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Employer-Sponsored Training in Stabilisation and Growth Policy Perspectives

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Author Info

  • Håkanson, Christina

    ()
    (The Research Institute of Industrial Economics)

  • Johanson, Satu

    (PriceWaterhouseCoopers AB)

  • Mellander, Erik

    ()
    (Institute of Labour Market Policy Evaluation (IFAU))

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    Abstract

    In Europe, accounting standards prevent larger expenditures on employer-sponsored training from being treated as investments. Using Sweden as example, we discuss two consequences for training. First, the timing: training will be conducted when income is large enough for training costs to be deducted without loss. This is more often possible during booms than recessions, providing a stabilisation policy dimension to training. Second, the volume: the training opportunity cost (foregone production) is largest during booms. Hence, training tends to be smaller than if conducted during downturns, possibly limiting growth.We formulate two proposals that can make training more counter-cyclical and increase the amount of training.

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    Bibliographic Info

    Paper provided by Research Institute of Industrial Economics in its series Working Paper Series with number 592.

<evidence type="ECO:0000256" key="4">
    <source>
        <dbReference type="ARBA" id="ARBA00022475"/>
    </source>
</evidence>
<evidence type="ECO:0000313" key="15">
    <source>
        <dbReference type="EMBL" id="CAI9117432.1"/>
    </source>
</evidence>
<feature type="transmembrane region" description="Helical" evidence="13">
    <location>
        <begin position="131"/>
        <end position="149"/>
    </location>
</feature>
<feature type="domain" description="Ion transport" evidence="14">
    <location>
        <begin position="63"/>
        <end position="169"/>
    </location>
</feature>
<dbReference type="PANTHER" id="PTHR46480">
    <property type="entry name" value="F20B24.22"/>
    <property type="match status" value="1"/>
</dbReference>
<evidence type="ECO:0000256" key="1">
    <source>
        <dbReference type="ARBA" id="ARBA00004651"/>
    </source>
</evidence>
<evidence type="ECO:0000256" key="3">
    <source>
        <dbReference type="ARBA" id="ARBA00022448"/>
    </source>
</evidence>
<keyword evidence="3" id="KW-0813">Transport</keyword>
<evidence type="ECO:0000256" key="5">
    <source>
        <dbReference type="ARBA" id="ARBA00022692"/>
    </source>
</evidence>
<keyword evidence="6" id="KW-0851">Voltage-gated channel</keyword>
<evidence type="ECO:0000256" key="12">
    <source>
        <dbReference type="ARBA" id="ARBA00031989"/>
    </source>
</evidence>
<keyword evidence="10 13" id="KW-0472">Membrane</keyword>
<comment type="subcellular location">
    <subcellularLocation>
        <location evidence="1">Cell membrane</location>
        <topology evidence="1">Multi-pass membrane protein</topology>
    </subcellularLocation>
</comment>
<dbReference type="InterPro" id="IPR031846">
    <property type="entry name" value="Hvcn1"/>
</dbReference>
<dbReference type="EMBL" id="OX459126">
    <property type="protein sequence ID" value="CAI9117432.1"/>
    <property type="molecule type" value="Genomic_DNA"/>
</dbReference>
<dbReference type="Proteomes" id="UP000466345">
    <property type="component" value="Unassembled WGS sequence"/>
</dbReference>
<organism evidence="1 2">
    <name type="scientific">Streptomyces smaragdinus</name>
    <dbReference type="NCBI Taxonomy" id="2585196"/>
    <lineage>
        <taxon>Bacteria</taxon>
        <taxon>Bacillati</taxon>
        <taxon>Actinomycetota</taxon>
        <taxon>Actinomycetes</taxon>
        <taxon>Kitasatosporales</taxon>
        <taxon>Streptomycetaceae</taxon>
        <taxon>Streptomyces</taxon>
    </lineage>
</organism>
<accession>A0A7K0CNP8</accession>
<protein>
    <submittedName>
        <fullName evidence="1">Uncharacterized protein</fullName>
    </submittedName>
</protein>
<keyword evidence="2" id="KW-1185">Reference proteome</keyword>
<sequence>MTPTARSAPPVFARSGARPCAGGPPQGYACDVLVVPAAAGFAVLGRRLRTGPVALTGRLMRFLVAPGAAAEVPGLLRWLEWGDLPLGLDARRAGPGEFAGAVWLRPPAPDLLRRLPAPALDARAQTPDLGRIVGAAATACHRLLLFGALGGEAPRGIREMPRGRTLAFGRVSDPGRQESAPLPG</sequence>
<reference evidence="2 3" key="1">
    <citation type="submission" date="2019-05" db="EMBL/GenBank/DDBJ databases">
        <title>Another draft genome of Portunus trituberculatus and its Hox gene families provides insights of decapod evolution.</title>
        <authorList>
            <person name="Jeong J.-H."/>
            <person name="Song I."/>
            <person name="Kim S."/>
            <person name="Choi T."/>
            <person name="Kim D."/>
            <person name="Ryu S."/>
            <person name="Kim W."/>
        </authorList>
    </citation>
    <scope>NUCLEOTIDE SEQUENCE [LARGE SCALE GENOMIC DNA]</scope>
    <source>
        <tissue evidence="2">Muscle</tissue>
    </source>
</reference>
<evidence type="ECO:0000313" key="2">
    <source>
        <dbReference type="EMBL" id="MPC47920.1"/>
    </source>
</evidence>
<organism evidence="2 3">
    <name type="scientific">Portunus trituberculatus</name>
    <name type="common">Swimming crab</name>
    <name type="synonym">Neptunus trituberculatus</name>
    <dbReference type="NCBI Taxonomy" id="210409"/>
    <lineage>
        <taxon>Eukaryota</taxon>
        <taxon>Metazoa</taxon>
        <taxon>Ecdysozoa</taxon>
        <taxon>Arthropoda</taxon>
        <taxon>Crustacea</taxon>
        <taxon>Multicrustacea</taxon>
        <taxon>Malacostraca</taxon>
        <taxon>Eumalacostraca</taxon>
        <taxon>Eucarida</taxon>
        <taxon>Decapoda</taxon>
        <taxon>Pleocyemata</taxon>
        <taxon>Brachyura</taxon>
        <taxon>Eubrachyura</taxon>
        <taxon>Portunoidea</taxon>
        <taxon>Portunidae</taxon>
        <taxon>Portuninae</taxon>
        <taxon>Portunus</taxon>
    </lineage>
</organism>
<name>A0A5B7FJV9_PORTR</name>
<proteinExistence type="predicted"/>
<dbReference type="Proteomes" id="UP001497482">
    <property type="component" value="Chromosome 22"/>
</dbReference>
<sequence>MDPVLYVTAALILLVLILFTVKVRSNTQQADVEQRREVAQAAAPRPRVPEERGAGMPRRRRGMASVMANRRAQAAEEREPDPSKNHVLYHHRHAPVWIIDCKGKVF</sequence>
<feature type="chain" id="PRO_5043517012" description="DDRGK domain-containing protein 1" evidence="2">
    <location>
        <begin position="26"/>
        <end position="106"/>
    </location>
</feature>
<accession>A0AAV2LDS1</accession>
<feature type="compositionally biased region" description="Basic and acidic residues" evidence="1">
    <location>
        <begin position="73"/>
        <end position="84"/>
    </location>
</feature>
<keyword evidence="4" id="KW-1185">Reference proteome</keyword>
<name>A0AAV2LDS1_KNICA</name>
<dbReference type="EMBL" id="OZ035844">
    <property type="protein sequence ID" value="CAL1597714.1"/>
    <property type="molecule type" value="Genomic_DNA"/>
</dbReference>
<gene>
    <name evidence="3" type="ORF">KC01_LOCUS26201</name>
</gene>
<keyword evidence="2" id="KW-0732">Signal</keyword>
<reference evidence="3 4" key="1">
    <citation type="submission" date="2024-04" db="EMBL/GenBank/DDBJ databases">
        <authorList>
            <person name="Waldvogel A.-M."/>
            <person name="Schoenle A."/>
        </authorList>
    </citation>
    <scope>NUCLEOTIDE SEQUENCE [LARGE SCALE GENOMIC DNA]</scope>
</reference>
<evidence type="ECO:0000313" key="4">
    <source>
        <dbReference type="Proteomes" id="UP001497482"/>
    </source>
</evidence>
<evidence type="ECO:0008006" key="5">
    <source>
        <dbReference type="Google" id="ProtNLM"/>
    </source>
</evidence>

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    Length: 30 pages
    Date of creation: 10 Mar 2003
    Date of revision:
    Handle: RePEc:hhs:iuiwop:0592

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    Postal: Research Institute of Industrial Economics, Box 55665, SE-102 15 Stockholm, Sweden
    Phone: +46 8 665 4500
    Fax: +46 8 665 4599
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    Web page: http://www.ifn.se/
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    Keywords: Training; Accounting System; Timing; Growth;

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    References

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    1. Acemoglu, D. & Pischke, J.S., 1997. "The Structure of Wages and Investment in General Training," Working papers 97-24, Massachusetts Institute of Technology (MIT), Department of Economics.
    2. Eugenia Kazamaki Ottersten & Thomas Lindh Mellander, 1999. "Evaluating firm training, effects on performance and labour demand," Applied Economics Letters, Taylor & Francis Journals, vol. 6(7), pages 431-437.
    3. Daron Acemoglu & Jorn-Steffen Pischke, 1998. "Beyond Becker: Training in Imperfect Labor Markets," NBER Working Papers 6740, National Bureau of Economic Research, Inc.
    4. repec:fth:iniesr:551 is not listed on IDEAS
    5. John M. Barron & Mark C. Berger & Dan A. Black, 1997. "On-the-Job Training," Books from Upjohn Press, W.E. Upjohn Institute for Employment Research, number ojt, December.
    6. Mellander, Erik & Savvidiou, Eleni & Gunnarsson, Gudmundur, 2001. "Is Human Capital the Key to the IT Productivity Paradox?," Working Paper Series 551, Research Institute of Industrial Economics.
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